A Monthly Column in News Photographer magazine

Deni Elliott and Paul Martin Lester (E-mail and home page), The Practical Ethics Center, University of Montana

Media Ethics Goes to the Movies:
What Photojournalism Films Can Teach Us About Our Profession


As with all professions, continuing education, particularly when it comes to ethical issues, is a key to positive development and satisfaction in one's chosen career. Besides on-the-job training and experiences, sources for ethical sensitivity include newsroom and listserv chats, heart-to-heart talks with former professors, friends, and family members, "Flying Short Course" and other convention presentations, books and magazines, and one of our favorites—watching movies.

Journalism movies are a staple of Hollywood. In fact, there have been over 2,000 movies produced that significantly involve journalists in the plot. A sub-genre of special interest is the photojournalism movie. Although not as plentiful as reporter films, they nevertheless offer a unique opportunity to study the moral and professional conduct of still and TV professionals through the frame of Hollywood's camera. Unethical behaviors, work and relationship pressures, and stereotypical portrayals are typical subjects for directors.

On the NPPA listserv, some members named their favorite movies and television shows that featured still photographers and TV videographers. Most of the movies on the list can be found at your local video rental store. Titles in quotations are TV movies or series:

84 C MoPic (1989): A film crew follows an Army unit in Vietnam, filmed in southern California, of course.

Apocalypse Now (1979): It's a small role, but Dennis Hopper is a classic, burned-out shooter/groupie with way too many cameras.

Batman (1989): Kim Basinger is a whiny ex-war photographer who finds a new boyfriend.

Before the Rain (1995): A photojournalist's dilemmas are confronted when taking pictures of war in his home, the Balkans.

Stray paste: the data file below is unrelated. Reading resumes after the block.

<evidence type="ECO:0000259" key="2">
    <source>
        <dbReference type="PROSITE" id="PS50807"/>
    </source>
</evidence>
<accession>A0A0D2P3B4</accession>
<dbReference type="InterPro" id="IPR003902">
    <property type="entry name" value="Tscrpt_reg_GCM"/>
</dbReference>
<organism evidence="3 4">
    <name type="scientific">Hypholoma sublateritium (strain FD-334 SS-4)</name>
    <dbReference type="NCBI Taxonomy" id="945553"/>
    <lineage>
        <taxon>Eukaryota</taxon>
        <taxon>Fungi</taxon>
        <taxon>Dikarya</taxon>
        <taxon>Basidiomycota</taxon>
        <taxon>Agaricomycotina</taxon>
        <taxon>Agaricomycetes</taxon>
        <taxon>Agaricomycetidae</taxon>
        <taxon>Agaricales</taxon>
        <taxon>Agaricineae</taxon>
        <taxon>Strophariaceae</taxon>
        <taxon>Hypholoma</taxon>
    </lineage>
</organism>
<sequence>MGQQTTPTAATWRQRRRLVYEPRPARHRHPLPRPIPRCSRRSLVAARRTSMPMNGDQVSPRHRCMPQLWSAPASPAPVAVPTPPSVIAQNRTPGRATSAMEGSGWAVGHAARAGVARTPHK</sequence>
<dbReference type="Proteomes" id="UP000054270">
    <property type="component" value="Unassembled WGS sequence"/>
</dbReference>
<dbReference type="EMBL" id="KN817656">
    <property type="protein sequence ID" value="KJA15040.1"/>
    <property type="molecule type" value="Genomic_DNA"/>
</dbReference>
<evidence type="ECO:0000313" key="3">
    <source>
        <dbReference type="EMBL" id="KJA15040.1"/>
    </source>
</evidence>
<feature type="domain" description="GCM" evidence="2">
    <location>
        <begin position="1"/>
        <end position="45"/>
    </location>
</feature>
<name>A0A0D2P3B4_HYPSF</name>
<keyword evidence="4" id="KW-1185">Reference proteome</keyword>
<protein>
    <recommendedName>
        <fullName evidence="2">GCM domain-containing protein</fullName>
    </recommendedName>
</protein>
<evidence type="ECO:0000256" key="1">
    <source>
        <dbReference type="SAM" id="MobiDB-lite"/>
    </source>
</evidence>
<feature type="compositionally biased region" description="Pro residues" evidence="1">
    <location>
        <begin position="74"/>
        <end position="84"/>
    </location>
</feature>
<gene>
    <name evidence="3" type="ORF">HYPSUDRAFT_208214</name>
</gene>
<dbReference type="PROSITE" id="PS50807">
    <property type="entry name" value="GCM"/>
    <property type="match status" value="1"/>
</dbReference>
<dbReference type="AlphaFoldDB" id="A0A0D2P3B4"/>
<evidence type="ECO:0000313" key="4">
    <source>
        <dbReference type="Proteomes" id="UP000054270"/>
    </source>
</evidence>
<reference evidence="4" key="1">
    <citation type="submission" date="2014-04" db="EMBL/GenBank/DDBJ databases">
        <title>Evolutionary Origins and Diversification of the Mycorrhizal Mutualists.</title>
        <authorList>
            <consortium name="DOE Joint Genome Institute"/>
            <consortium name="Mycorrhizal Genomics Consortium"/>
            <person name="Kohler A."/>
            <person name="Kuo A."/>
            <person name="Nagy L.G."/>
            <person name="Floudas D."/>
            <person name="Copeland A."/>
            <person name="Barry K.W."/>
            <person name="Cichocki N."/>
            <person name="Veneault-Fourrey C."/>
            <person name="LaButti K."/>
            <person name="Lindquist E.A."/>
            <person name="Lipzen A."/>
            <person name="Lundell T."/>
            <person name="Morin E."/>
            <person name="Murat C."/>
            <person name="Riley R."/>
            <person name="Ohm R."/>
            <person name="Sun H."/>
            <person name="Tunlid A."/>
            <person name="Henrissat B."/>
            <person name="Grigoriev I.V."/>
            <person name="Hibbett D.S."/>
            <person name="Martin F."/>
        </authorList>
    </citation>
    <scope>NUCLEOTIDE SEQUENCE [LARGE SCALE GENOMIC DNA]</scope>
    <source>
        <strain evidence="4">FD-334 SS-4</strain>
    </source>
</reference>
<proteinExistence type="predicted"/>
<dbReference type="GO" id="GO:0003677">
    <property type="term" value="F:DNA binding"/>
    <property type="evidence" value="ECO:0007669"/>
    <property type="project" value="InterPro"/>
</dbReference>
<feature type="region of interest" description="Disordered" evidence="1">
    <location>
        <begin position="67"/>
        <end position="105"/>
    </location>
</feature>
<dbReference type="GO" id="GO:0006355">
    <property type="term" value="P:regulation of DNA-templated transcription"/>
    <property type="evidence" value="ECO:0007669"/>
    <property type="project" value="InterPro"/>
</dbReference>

Blowup (1966): Michelangelo Antonioni's classic about a fashion photographer who likes to entertain young women in his studio.

The Bridges of Madison County (1995): A National Geographic photographer gets an assignment perk.

La Dolce Vita (1960) A character, Paparazzo, is the source for the celebrity-stalking word.

Double Exposure aka Margret Bourke-White (1989): Farrah Fawcett is Bourke-White, a REAL angel.

"Dying to Tell the Story" (1998): A moving documentary of a sister's search for the meaning of photojournalist Dan Eldon's death in Somalia.

The Eyes of Laura Mars (1978): Faye Dunaway tries to convince us that she can perform a role besides Bonnie with Clyde.

"Frankie's House" (1992): Named for the brothel where photographers hung out (go figure), tells the story of young photojournalists in Vietnam.

Full Metal Jacket (1987): A gritty, compelling tale of war and covering the war in Vietnam, directed by Stanley Kubrick in his prime.

Godzilla (1998): Another photojournalist (Hank Azaria) named, "Animal" who lives up to the part (I'd divorce him too).

The Killing Fields (1984): The story of Dith Pran, who escaped Cambodia to become a photographer for the New York Times (What a country!).

"Lou Grant" (1977): The origin of the stereotype of the sloppy, isolated photographer, "Animal" as portrayed by Daryl Anderson.

Medium Cool (1969): Directed by Haskell Wexler (One Flew Over the Cuckoo's Nest and Days of Heaven) is a commentary about television violence.

"Moment of Impact" (1999): Six Pulitzer Prize photojournalists tell how they got each picture.

"The Naked Truth" (1995): Ta Leoni as a Pulitzer-nominated tabloid photographer. Yea, right.

Paparazzo (1995): A tabloid photographer's relationship woes.

The Paper (1994): A young staff photographer must prove herself to the seasoned pros.

Pecker (1998): Rediscover the joy of taking pictures in this John Waters film.

The Public Eye (1992): Joe Pesci plays a Weegee-like ambulance chaser.

Rear Window (1954): This movie proves that with a long enough lens any photographer can get Grace Kelly as a girlfriend.